Dictionary Meaning and Definition on 'Elves'
n : an acronym for emissions of light and very low frequency
perturbations due to electromagnetic pulse sources;
extremely bright extremely short (less than a msec)
electrical flashes forming a huge ring (up to 400 km
diameter) in the ionosphere
- (folklore) fairies that are somewhat mischievous [syn: hob, gremlin, pixie, pixy, brownie, imp]
- below 3 kilohertz [syn: extremely low frequency] [also: elves (pl)]
- Elf \Elf\ ([e^]lf), n.; pl. Elves ([e^]lvz). [AS. [ae]lf, ylf;
akin to MHG. alp, G. alp nightmare, incubus, Icel. [=a]lfr
elf, Sw. alf, elfva; cf. Skr. [.r]bhu skillful, artful, rabh
to grasp. Cf. Auf, Oaf.]
- An imaginary supernatural being, commonly a little sprite, much like a fairy; a mythological diminutive spirit, supposed to haunt hills and wild places, and generally represented as delighting in mischievous tricks. Every elf, and fairy sprite, Hop as light as bird from brier. --Shak.
- A very diminutive person; a dwarf.
Elf arrow, a flint arrowhead; -- so called by the English
rural folk who often find these objects of prehistoric
make in the fields and formerly attributed them to
fairies; -- called also elf bolt, elf dart, and elf
Elf child, a child supposed to be left by elves, in room of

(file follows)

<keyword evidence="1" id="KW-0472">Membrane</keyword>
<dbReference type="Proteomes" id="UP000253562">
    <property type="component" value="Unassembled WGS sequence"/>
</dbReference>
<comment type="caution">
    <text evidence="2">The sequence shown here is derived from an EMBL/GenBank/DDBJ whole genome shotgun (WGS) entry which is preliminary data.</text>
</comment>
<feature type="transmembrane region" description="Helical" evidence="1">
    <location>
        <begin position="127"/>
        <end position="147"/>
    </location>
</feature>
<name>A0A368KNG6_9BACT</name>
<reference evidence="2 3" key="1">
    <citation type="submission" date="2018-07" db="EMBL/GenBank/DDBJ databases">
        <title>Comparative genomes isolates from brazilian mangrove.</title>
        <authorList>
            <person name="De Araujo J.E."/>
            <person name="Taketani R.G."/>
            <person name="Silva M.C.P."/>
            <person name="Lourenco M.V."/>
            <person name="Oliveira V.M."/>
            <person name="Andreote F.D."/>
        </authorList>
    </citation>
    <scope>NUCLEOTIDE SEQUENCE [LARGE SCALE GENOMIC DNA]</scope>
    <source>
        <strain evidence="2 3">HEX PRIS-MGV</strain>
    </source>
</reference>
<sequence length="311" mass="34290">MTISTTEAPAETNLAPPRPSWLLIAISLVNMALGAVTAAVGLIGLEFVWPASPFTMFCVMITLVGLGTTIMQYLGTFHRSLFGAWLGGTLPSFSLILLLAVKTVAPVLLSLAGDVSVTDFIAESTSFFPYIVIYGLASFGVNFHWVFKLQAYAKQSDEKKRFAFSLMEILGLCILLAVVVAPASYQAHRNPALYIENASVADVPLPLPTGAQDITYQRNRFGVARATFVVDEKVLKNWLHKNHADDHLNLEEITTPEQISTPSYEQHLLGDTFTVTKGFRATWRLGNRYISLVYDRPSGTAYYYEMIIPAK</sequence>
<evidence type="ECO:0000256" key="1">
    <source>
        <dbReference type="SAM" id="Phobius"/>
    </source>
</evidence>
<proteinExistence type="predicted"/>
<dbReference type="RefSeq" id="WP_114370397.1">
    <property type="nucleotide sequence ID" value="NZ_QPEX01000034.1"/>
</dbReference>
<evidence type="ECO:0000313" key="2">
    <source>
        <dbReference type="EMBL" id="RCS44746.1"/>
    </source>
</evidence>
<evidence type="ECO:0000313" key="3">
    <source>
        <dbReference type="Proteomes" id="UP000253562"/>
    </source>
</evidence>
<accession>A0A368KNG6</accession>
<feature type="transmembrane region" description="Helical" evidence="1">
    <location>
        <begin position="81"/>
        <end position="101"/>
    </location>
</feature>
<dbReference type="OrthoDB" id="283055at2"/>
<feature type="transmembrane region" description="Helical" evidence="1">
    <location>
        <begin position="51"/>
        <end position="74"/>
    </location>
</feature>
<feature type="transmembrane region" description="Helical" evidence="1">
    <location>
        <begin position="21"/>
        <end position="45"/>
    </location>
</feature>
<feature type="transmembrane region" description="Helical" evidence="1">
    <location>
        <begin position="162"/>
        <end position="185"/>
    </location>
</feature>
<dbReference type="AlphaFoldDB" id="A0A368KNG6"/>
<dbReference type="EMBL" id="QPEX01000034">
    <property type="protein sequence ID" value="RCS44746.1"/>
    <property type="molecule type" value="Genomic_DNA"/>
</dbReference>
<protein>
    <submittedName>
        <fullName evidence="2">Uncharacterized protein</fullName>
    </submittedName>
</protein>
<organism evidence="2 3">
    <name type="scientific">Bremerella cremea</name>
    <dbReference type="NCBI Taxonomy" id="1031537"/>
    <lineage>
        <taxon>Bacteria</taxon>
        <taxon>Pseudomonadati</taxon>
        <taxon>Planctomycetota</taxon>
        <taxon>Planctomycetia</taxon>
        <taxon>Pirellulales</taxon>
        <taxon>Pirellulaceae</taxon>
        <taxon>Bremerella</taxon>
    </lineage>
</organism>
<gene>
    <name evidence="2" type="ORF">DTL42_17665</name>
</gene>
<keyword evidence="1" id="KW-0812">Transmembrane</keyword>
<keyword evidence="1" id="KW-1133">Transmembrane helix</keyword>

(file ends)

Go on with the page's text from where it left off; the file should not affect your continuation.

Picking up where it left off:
one they had stolen. See Changeling.
Elf fire, the ignis fatuus. --Brewer.
Elf owl (Zo["o]l.), a small owl (Micrathene Whitneyi) of
Southern California and Arizona.
220 catflap.bishopston.net dictd 1.11.2/rf on FreeBSD 8.1-STABLE
Wikipedia Meaning and Definition on 'Elves'
An elf (plural elves) is a being of Germanic mythology. The elves were originally thought of as a race of divine or semi-divine beings (wights, vættir) endowed with magical powers, which they use both for the benefit and the injury of mankind. In medieval Norse mythology, they appear to have been divided into light elves and dark elves, difficult to delineate from the Æsir (gods) on one hand and the dvergar (dwarves) on the other.
In early modern and modern folklore, they become associated with the fairies of Romance folklore and assume a diminutive size, often living underground in hills or rocks, or in wells and springs. 19th-century Romanticism attempted to restore them to full stature, often depicting them as very young, probably adolescent (lack of facial hair on male elves), men and women of great beauty. From their depiction in Romanticism, elves entered the 20th-century high fantasy genre in the wake of the publications of J. R. R. Tolkien, especially the posthumous publication of his Silmarillion where Tolkien's treatment of the relation of light elves, dark elves, black elves and dwarves in Norse mythology is made explicit.[See more about Elves at Dictionary 3.0 Encyclopedia]